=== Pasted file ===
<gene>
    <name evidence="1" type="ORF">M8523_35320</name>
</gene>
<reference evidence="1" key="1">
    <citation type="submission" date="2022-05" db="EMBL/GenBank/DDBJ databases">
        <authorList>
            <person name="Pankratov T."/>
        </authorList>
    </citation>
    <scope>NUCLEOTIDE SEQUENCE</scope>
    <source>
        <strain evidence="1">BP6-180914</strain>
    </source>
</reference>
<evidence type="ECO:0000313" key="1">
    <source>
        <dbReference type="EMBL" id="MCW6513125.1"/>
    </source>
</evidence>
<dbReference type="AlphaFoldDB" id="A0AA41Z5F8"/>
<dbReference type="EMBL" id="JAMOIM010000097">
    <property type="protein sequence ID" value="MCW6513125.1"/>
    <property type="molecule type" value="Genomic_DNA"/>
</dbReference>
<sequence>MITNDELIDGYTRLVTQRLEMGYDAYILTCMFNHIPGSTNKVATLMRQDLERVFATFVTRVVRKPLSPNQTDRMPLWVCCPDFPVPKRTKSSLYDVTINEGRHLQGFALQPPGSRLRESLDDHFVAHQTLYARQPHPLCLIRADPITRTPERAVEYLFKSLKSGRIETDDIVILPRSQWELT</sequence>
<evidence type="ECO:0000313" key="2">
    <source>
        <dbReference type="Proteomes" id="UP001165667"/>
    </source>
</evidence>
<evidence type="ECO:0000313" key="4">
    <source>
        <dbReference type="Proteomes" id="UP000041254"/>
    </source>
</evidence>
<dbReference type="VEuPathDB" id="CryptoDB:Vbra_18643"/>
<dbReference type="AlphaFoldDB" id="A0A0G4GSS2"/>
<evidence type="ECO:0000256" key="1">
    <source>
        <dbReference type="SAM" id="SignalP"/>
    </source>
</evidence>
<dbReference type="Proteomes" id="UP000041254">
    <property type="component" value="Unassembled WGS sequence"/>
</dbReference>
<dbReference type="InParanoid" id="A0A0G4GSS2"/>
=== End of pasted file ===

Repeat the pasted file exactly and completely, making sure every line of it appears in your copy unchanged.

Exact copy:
<gene>
    <name evidence="1" type="ORF">M8523_35320</name>
</gene>
<reference evidence="1" key="1">
    <citation type="submission" date="2022-05" db="EMBL/GenBank/DDBJ databases">
        <authorList>
            <person name="Pankratov T."/>
        </authorList>
    </citation>
    <scope>NUCLEOTIDE SEQUENCE</scope>
    <source>
        <strain evidence="1">BP6-180914</strain>
    </source>
</reference>
<evidence type="ECO:0000313" key="1">
    <source>
        <dbReference type="EMBL" id="MCW6513125.1"/>
    </source>
</evidence>
<dbReference type="AlphaFoldDB" id="A0AA41Z5F8"/>
<dbReference type="EMBL" id="JAMOIM010000097">
    <property type="protein sequence ID" value="MCW6513125.1"/>
    <property type="molecule type" value="Genomic_DNA"/>
</dbReference>
<sequence>MITNDELIDGYTRLVTQRLEMGYDAYILTCMFNHIPGSTNKVATLMRQDLERVFATFVTRVVRKPLSPNQTDRMPLWVCCPDFPVPKRTKSSLYDVTINEGRHLQGFALQPPGSRLRESLDDHFVAHQTLYARQPHPLCLIRADPITRTPERAVEYLFKSLKSGRIETDDIVILPRSQWELT</sequence>
<evidence type="ECO:0000313" key="2">
    <source>
        <dbReference type="Proteomes" id="UP001165667"/>
    </source>
</evidence>
<evidence type="ECO:0000313" key="4">
    <source>
        <dbReference type="Proteomes" id="UP000041254"/>
    </source>
</evidence>
<dbReference type="VEuPathDB" id="CryptoDB:Vbra_18643"/>
<dbReference type="AlphaFoldDB" id="A0A0G4GSS2"/>
<evidence type="ECO:0000256" key="1">
    <source>
        <dbReference type="SAM" id="SignalP"/>
    </source>
</evidence>
<dbReference type="Proteomes" id="UP000041254">
    <property type="component" value="Unassembled WGS sequence"/>
</dbReference>
<dbReference type="InParanoid" id="A0A0G4GSS2"/>